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Dogasu's Backpack | Episode Comparisons | Kanto Region
Japanese Episode 039: "Pikachu's Forest"
American Episode 136: "Pikachu's Goodbye"
Pokemon Dare Da? Pikachu
Japanese Air Date: April 16th, 1998
American Air Date: November 20th, 1998
Satoshi and his friends are resting inside a forest one day when Satoshi's Pikachu spots something and runs off. Its trainer wonders what it saw, so he follows it deeper into the forest until he spots an entire pack of Pikachu! Satoshi's pokemon has no trouble fitting in with the others and genuinely appears to be enjoying itself. Later, one of the wild Pikachu falls into a river, so Satoshi's Pikachu jumps in after it. The pokemon's brave act impresses the others, and before long Satoshi's Pikachu is the most popular Pikachu in the pack. Later that night, Kasumi and Takeshi notice that Satoshi seems to be lost in thought. Before they can find out what's bothering him, they hear the scream of the wild Pikachu in the distance. When they catch up to the pokemon, they see them all in a trap set up by the Rocket-Dan! Satoshi's Pikachu is able to escape and distract the Rocket trio long enough for the rest of the Pikachu to make their escape. Once the Rocket-Dan is sent blasting off, the wild Pikachu celebrate Satoshi's Pikachu's latest act of bravery. Morning comes, and Satoshi announces that he's decided to leave Pikachu behind. Kasumi and Takeshi step forward to protest, but Satoshi indicates that his mind is made up. As he prepares to leave, his Pikachu appears before him and chooses to go with him rather than stay behind with its new friends. Satoshi is touched by Pikachu's actions and happily welcomes it back to the team.
After having a few great episodes in a row, it's a shame to see an episode as uninteresting as this one.
There wasn't a whole lot in this one to keep me interested. Other than the stuff at the end with Satoshi deciding to leave his pokemon behind, the only thing that remotely interested me about this one was how old the animators made Kasumi look. Not in that gross "I find ten year olds hot" type of thing, but more of the "did they remember that she's supposed to be the same age as Satoshi?" kind of way.
There doesn't seem to be any evidence that this episode was in production before the Pokemon Shock incident, leading many to believe - myself included - that this episode was thrown together during the show's four month hiatus. I imagine the production crew had a number of nearly finished scripts at their disposal, so they likely dusted one of them off, polished it up a little, and then went to work. The fact that this episode only features two pokemon species (Pikachu and Nyasu) means the animators had a lot less work to do than usual, and I'm sure the minute and a half montage at the end helped them out a lot as well.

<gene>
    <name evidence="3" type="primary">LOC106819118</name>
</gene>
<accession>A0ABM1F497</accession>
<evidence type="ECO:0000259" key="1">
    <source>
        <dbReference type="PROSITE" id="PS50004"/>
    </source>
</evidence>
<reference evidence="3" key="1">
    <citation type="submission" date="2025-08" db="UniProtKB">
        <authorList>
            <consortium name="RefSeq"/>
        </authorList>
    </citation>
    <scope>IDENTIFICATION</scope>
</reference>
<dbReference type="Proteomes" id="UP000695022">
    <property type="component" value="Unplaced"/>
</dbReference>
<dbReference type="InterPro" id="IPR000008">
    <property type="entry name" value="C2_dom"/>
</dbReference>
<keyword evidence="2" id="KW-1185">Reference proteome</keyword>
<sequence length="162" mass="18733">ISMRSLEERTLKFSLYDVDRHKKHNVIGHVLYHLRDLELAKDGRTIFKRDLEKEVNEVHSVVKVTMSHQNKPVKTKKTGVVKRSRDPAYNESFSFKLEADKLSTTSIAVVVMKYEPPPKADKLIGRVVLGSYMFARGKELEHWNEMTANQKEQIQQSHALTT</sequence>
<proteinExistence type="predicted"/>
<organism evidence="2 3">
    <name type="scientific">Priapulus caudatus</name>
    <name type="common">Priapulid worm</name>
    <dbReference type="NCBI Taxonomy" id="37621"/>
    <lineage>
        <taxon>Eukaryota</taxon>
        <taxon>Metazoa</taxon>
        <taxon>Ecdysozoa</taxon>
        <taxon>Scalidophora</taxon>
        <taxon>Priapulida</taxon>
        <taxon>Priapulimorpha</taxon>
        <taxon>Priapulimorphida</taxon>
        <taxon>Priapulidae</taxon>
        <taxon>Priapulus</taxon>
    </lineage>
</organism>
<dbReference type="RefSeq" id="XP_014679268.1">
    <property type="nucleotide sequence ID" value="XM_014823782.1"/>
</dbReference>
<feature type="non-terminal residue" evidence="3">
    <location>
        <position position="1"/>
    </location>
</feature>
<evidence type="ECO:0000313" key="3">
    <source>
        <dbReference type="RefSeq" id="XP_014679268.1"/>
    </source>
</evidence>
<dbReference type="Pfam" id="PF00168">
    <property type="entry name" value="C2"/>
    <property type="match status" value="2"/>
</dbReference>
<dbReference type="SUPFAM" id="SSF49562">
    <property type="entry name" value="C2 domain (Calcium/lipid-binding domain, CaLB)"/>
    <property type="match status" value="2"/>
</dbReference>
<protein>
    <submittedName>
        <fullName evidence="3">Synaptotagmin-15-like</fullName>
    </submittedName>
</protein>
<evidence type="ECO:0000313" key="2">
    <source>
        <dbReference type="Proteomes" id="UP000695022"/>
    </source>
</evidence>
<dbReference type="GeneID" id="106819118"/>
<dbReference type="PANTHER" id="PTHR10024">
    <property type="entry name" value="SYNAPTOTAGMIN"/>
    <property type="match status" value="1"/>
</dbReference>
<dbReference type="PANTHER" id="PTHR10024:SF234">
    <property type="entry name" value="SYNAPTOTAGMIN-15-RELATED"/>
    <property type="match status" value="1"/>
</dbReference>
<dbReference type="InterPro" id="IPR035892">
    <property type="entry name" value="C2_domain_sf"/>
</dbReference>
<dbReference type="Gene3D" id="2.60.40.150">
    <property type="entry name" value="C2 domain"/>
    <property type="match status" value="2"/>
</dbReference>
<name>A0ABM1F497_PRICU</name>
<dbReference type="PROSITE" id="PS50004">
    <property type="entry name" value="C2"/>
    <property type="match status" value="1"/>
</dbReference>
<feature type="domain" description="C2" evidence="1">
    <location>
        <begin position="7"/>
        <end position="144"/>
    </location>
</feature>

I also get the feeling that OLM chose a Pikachu-centric episode as their first post-Pokemon Shock episode to show viewers that it's safe to watch the show again. Hey, remember that pokemon whose attack gave your kids seizures? Well, look! The little bastard's all over the place in this one! Yet nobody's getting sick! It's safe to watch Pocket Monsters again! The fact that Pikachu launches all of one electric attack throughout this entire thing (no big group super attack this time) leads me to believe that they wanted to have a nice, mellow episode before starting up again.
This episode was also the first episode to air as part of an hour-long special, as well as the first one to air on the show's new Thursday night time slot.
The dubbed version was actually skipped over during the series' first run-through, making it look like we had yet another banned episode on our hands. Bulbapedia says the episode debuted on November 20th, less than three weeks after "March of the Exeggutor Squad" premiered, but that doesn't really match up with what I remember happening. I could be mis-remembering things here, but I recall that this episode didn't premiere until the series' second run-through, putting its premiere date at December 21st, 1998.